On archiving private papers

- Pratyoush Onta | 2024-03-28

We don’t have a strong tradition of holding personal papers in public archives or repositories.

Working on and off for almost a decade, the historical sociologist Lokranjan Parajuli and I were able to put together articles written by the political and literary historian Leelanateshvar Sharma Baral (1923-97) on domestic politics and the foreign policy of Nepal during the Panchayat regime in the form of a 500-page book (Autocratic Monarchy: Politics in Panchayat Nepal, 2012). Baral–who often signed his official name as LS Baral but chose to write literary history and criticism under his pen name Isvar Baral–wrote these 13 articles (one was co-written) between 1960 and 1982. In the book, Parajuli and I wrote a 44-page introduction that sketched Baral’s life and work, highlighting “his educational, research and work record on literature, history and politics of Nepal.”

Although Baral’s family had a collection of his private papers, we did not have the opportunity to read through them when we were writing the introduction in 2012. Hence, we stated that since “we have not had a chance to do research on his personal papers, our narrative is based on published sources and some interviews.” Some of these published sources were letters that Baral had written to his contemporaries in Nepal while he was working or studying abroad.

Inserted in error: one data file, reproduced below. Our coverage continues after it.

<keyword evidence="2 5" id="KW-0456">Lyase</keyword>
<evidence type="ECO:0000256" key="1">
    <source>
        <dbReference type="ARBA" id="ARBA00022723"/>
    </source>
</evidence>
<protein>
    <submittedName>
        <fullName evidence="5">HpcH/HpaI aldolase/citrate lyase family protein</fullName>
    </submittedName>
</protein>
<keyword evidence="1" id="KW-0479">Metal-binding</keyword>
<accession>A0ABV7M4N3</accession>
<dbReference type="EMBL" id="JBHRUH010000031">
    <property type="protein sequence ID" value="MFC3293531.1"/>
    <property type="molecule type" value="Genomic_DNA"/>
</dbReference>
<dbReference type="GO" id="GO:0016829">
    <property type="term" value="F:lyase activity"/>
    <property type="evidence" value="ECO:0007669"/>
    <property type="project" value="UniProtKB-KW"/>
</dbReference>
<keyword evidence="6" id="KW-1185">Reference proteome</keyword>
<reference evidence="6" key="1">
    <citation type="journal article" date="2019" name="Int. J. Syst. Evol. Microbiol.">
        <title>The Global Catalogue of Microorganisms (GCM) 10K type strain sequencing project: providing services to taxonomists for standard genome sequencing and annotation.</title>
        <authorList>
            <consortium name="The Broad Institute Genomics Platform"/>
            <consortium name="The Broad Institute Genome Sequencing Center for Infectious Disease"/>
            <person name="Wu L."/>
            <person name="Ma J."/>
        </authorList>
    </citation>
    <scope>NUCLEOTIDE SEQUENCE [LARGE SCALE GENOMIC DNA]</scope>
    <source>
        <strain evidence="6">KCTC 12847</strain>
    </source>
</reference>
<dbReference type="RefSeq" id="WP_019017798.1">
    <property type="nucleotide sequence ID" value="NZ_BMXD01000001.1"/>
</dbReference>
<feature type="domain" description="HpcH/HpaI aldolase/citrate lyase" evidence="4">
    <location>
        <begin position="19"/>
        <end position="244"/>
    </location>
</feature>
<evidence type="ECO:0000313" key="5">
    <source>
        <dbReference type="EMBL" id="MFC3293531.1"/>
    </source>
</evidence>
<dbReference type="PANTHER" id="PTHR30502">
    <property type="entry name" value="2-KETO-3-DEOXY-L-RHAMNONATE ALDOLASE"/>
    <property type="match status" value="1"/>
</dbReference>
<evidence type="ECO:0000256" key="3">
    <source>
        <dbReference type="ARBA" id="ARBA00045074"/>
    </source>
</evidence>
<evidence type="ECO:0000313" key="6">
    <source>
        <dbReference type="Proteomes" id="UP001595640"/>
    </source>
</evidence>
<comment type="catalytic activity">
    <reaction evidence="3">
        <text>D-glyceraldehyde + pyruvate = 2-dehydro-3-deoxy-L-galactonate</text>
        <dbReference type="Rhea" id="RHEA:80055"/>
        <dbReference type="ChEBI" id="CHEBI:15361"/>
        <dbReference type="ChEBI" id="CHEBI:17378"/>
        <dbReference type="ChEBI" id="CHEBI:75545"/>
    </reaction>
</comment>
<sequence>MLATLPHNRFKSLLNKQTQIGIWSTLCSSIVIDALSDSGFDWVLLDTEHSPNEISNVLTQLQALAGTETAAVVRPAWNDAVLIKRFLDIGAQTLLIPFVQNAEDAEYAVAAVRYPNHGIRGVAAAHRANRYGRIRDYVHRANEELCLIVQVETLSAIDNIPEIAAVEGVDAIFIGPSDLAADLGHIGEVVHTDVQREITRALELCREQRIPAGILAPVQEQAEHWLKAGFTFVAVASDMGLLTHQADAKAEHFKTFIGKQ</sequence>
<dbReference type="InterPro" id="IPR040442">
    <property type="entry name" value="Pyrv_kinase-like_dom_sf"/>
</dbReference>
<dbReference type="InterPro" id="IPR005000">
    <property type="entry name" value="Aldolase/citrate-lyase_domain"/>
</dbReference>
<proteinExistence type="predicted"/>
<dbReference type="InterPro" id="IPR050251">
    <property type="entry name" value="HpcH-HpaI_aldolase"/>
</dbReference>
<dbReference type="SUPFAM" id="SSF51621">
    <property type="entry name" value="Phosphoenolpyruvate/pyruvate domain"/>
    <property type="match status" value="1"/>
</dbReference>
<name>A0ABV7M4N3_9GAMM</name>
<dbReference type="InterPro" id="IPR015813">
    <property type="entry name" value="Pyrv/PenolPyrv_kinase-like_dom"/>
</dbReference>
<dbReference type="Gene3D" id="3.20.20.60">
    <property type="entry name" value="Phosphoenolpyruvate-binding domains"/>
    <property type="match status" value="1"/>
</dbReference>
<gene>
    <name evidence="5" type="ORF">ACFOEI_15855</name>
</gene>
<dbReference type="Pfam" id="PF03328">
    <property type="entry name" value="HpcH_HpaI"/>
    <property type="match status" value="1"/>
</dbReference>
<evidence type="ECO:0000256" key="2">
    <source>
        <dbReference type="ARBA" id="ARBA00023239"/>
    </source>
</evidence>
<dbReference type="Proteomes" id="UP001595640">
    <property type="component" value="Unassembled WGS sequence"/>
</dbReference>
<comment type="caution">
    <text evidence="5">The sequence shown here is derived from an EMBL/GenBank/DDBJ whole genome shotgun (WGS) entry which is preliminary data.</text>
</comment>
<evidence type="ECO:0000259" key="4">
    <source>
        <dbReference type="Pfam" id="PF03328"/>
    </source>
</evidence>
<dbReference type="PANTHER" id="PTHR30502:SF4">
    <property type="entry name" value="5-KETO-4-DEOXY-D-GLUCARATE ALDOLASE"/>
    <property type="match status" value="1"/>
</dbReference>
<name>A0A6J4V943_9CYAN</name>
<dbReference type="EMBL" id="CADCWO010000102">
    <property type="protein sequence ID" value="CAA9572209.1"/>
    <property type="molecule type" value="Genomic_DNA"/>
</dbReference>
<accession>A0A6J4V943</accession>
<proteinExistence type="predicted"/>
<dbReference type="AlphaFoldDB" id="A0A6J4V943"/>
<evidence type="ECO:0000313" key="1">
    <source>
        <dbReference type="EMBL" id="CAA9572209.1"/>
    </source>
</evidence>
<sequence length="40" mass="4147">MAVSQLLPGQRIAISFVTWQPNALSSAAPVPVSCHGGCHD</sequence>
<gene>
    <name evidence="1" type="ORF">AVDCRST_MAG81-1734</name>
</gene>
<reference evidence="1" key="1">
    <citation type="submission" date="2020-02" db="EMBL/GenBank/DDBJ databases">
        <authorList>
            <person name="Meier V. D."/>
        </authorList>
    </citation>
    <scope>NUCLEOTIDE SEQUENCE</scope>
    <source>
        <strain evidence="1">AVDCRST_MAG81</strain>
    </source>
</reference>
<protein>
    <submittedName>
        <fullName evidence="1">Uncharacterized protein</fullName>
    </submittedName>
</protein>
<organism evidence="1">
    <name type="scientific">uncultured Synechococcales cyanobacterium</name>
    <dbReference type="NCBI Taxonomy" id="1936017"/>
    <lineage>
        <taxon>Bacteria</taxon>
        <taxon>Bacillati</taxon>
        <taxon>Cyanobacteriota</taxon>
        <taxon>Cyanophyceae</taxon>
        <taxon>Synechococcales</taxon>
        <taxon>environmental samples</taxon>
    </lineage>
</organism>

In May 2019, Baral’s family gifted his personal papers to the Martin Chautari Library. By early 2023, these papers had been digitised but due to the lack of dedicated staff who can do such work, they have not yet been properly catalogued and indexed. Parajuli and I have looked through the digital files of these papers for two purposes. One, we were looking for unpublished works by Baral that could be published. One such piece written in Nepali, on the mid-19th century politician Mathbarsingh Thapa and his trip to Calcutta, was found. In fact, four different drafts of this text were in the collection. Parajuli was able to compare the four versions, identify the incomplete most revised draft, and finally put together a version of this text by amalgamating some paragraphs from earlier versions with the most revised draft. The resulting text was published in Samaj Adhyayan 18 in 2023.